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  • After squandering political capital, Shinzo Abe turns back to the economy.

    Japan's Abe Hits the Economic Reset Button

    After arguably squandering his limited political capital on pursuing a controversial agenda for an expanded role for the military and re-starting nuclear plans, Japan's Prime Minister has turned his attention back to the economy.  He unveiled Abenomics 2.0. 

    Recall that Abenomics was the traditional LDP economic policy but ramped up.  The LDP relied on easier fiscal and monetary policy and a weaker yen.  It has pursued structural reforms, with varying degrees of success.

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  • Abenomics has helped corporate profitability, but not economic growth.

    Shinzo's 'Abenomics' Appears to be Losing its Sheen

    Japan's markets will reopen Thursday.  The day after, Japan expects to report that core inflation fell back below zero for the first time since April 2013.  Abenomics has lost its shine with the economy contracting in four of the past seven quarters.

    In some ways, Abenomics was a typical LDP program of fiscal and monetary expansion but on steroids.  The reforms that are part of the third arrow have largely failed to capture the imagination of investors though we see the corporate governance reforms as significant.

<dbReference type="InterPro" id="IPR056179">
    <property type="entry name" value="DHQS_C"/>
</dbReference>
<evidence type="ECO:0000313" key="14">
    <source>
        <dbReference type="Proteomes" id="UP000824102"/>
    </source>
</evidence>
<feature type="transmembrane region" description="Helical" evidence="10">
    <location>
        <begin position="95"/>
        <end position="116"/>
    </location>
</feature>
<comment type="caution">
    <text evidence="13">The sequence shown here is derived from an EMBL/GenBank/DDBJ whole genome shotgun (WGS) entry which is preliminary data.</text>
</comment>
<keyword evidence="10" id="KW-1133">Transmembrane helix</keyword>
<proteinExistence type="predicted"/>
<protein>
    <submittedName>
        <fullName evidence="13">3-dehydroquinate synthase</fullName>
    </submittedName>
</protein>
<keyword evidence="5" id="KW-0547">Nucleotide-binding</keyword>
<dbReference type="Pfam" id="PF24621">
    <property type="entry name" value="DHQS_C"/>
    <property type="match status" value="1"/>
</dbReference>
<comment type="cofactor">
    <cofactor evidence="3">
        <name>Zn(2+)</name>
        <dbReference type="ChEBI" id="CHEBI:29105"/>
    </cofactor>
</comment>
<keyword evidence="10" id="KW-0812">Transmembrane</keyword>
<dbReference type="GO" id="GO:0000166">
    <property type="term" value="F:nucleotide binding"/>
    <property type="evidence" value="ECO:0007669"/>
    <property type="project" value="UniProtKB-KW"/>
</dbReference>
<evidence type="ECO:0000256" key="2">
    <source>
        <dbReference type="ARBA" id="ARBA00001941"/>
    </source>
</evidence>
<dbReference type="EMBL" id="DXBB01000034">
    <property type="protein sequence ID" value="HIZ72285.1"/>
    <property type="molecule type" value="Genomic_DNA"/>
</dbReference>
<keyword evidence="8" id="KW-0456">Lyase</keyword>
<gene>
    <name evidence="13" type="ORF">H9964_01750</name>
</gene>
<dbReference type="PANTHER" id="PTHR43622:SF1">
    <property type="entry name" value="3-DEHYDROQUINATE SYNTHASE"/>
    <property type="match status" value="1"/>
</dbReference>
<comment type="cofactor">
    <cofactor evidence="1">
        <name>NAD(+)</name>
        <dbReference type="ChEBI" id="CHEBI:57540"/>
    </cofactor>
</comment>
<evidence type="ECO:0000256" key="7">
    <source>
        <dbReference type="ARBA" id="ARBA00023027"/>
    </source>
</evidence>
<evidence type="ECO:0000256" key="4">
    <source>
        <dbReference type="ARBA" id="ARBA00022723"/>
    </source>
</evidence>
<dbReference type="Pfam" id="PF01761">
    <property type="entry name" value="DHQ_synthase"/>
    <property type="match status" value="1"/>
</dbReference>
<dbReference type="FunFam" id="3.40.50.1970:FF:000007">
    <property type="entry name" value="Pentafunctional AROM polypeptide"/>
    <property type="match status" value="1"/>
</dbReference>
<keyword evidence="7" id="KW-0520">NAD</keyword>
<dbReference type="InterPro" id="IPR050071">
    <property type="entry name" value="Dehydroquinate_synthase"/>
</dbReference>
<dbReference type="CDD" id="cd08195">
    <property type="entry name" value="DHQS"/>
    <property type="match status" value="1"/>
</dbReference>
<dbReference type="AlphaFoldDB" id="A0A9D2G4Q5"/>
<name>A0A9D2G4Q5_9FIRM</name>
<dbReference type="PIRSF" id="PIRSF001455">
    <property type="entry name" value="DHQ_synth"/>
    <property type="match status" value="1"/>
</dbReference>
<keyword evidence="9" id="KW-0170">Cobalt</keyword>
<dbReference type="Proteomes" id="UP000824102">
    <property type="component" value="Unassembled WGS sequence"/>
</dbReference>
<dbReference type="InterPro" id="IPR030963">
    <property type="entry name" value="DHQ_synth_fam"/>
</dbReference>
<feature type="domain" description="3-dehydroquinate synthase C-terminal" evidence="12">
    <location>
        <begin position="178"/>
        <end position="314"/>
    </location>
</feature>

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  • Japan's SDF gets its engagement parameters redrawn.

    New Japan SDF Legislation Breaks from History

    In the wee hours of the morning yesterday, Japan’s ruling Liberal Democratic Party (LDP)–Komeito coalition muscled a suite of security-related bills through the upper house of the Diet. The bills, now certain to become law, fundamentally re-draw the legal parameters of security cooperation in which the Self-Defense Forces (SDF) may now engage.